Residents should take interest, get involved in city issues

Chuck Parrish discusses the need for increased communication between consitiuents and Tukwila.

Chuck Parrish

Chuck Parrish

Imagine that you are a City Council member who, after a lengthy public process, is required to make a decision. Imagine residents coming before you on decision day, telling you that they had heard nothing about it, and they should have been involved as stakeholders, and asking for a delay, a new process or a decision different than that arrived at as a result of the process.

The most recent example is the Nov. 6 council meeting regarding the location of the planned new Justice Center, some new fire stations and public works facilities. Many individuals and business owners shared heartfelt and legitimate concerns. Fair enough.

Here’s the problem. The Public Safety plan has been a slow-rolling process for almost two years. There were two open house events seeking public input prior to the Nov. 6 council meeting. All addresses in Tukwila, including businesses, were mailed notices of these events. The city also had an online open house. The city has a webpage, a Facebook account and a Twitter account. All were used to promote the events. So where were the concerned residents and business owners during the process?

This situation occurs too often.

The city is looking for better ways to communicate. There is always room for improvement. It is unlikely, however, that any new efforts will be useful if the communication continues to be one-way.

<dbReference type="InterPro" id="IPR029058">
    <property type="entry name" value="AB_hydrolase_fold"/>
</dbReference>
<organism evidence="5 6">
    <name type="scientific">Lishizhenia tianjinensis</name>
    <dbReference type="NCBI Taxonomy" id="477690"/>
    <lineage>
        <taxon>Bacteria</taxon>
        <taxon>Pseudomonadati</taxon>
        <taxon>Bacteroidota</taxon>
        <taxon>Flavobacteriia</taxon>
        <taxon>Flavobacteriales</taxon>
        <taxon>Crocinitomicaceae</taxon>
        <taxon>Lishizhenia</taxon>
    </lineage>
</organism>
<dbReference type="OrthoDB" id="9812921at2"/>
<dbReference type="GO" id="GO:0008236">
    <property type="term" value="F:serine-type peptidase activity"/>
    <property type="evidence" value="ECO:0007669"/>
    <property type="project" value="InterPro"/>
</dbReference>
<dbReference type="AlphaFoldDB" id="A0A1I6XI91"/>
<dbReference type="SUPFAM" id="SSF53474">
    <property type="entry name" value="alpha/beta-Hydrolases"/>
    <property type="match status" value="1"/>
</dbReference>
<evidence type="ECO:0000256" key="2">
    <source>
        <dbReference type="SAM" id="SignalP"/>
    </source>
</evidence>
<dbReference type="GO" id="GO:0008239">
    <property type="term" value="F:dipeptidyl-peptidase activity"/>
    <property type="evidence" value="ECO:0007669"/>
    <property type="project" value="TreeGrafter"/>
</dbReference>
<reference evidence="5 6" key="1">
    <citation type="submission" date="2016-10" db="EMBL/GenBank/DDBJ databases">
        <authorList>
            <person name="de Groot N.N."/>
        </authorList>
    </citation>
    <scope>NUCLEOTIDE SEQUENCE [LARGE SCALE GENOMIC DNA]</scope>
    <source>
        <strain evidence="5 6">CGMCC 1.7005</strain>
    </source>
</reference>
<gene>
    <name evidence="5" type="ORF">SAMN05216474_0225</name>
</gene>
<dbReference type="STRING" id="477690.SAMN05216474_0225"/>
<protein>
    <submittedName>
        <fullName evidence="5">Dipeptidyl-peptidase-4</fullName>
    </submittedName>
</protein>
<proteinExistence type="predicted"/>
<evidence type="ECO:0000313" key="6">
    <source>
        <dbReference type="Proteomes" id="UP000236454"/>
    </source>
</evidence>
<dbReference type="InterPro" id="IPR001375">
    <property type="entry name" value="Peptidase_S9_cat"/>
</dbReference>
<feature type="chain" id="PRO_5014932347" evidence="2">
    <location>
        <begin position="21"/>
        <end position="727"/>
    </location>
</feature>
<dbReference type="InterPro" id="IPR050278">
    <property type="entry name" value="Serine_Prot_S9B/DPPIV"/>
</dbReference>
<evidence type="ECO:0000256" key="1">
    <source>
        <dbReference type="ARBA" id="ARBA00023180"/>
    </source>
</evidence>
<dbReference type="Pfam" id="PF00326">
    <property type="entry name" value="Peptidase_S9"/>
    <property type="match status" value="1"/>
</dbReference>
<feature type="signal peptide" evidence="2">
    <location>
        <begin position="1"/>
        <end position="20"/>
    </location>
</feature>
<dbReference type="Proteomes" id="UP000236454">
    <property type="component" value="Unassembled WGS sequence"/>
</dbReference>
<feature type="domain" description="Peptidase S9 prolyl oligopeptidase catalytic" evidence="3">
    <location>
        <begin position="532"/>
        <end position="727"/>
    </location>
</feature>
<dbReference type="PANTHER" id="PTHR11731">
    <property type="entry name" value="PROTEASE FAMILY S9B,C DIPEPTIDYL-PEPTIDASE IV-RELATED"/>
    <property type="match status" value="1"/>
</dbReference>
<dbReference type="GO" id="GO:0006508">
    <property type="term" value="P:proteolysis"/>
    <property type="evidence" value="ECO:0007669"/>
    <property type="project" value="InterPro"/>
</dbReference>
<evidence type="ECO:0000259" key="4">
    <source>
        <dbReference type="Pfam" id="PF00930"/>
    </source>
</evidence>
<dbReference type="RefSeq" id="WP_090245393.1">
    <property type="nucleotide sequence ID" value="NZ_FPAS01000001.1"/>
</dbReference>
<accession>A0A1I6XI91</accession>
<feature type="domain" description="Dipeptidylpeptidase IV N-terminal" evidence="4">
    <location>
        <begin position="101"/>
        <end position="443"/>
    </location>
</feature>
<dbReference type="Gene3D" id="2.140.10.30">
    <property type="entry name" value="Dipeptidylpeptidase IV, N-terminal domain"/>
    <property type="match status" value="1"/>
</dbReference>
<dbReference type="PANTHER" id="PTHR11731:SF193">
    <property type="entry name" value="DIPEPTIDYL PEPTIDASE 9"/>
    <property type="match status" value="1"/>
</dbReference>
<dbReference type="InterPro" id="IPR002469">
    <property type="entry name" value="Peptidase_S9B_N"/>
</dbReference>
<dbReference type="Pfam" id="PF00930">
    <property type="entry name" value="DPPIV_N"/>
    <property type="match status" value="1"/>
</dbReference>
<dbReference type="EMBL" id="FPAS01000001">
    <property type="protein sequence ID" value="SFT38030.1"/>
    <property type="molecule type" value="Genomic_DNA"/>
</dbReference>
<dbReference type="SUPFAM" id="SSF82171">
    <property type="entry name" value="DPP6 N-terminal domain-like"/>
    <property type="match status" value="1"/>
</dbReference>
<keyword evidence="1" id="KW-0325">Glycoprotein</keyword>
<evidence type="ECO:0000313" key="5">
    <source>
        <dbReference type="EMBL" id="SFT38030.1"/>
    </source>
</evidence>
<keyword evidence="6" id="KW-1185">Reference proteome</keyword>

Here is an idea. Neighborhoods, businesses in specific areas and other groups that share a common interest could form informal networks in which, on a rotating basis, one could monitor goings-on at city hall and inform the others about matters meriting attention and participation.

We all naturally pursue our happiness and well being. Perhaps you are like me. I regret that I often ignore issues that affect the rest of my community but have no impact on me. I sometimes ignore mailers or put them to one side and then forget about them. I assume that someone else will take care of the issue. I get stuck in my comfort zone and patterns.

For some residents, Tukwila is like a train station on the way to somewhere else. I’ve been there, and I get it. It is understandable that those residents may not care about public policy. As for the rest of us who hope to raise our families, and perhaps live out our lives here, we must do better.

Tukwila Reporter columnist Chuck Parrish can be reached via email at


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